There’s a whole lot of hope that the stock market can avoid a severe downturn. So far, the S&P 500 has been able to bounce out of bear market territory (-20%).
Going into this year, however, stocks were extremely overvalued. They were pricier at the start of 2022 than they were heading into the Great Depression.
Additionally, on most measures, they were more expensive than they were going into 2000’s tech bubble or 2008’s financial crisis. That’s one heck of a bubble!
Could stocks avoid a genuine reckoning? When borrowing costs are significantly higher? When the Federal Reserve is attempting to reduce its impact on the money supply via quantitative tightening (QT)? When the Fed is focused on inflation rather than engineering a wealth effect?
The only believable scenario that favors a stock surge is one where the Fed blinks. More specifically, a circumstance where committee members at the central bank reverse course, choosing to forgo the battle against inflation in favor of bailing out assets.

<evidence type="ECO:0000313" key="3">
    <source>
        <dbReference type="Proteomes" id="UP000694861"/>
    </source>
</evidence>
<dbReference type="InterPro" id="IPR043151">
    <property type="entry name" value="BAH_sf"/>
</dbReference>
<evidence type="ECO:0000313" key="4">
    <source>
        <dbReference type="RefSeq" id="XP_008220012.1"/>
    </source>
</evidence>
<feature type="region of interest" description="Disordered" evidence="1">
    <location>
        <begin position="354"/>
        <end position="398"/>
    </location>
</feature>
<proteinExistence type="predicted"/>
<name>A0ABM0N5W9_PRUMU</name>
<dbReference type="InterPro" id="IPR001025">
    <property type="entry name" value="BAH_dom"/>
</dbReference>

Don’t bet on it.
The greater likelihood? Asset pricing will need to take a more substantial beatdown before the Fed could justify low rate stimulus with more money printing.
Here’s how the bearish downtrend may evolve:
The economy will continue to slow and sentiment will continue to sour. As more folks fret the probability of a recession, selling activity will “catch down” to deteriorating sentiment. Stock selling will beget more stock selling. And by the time the Fed comes to the rescue, the S&P 500 will have plummeted 35%-45% from its peak.
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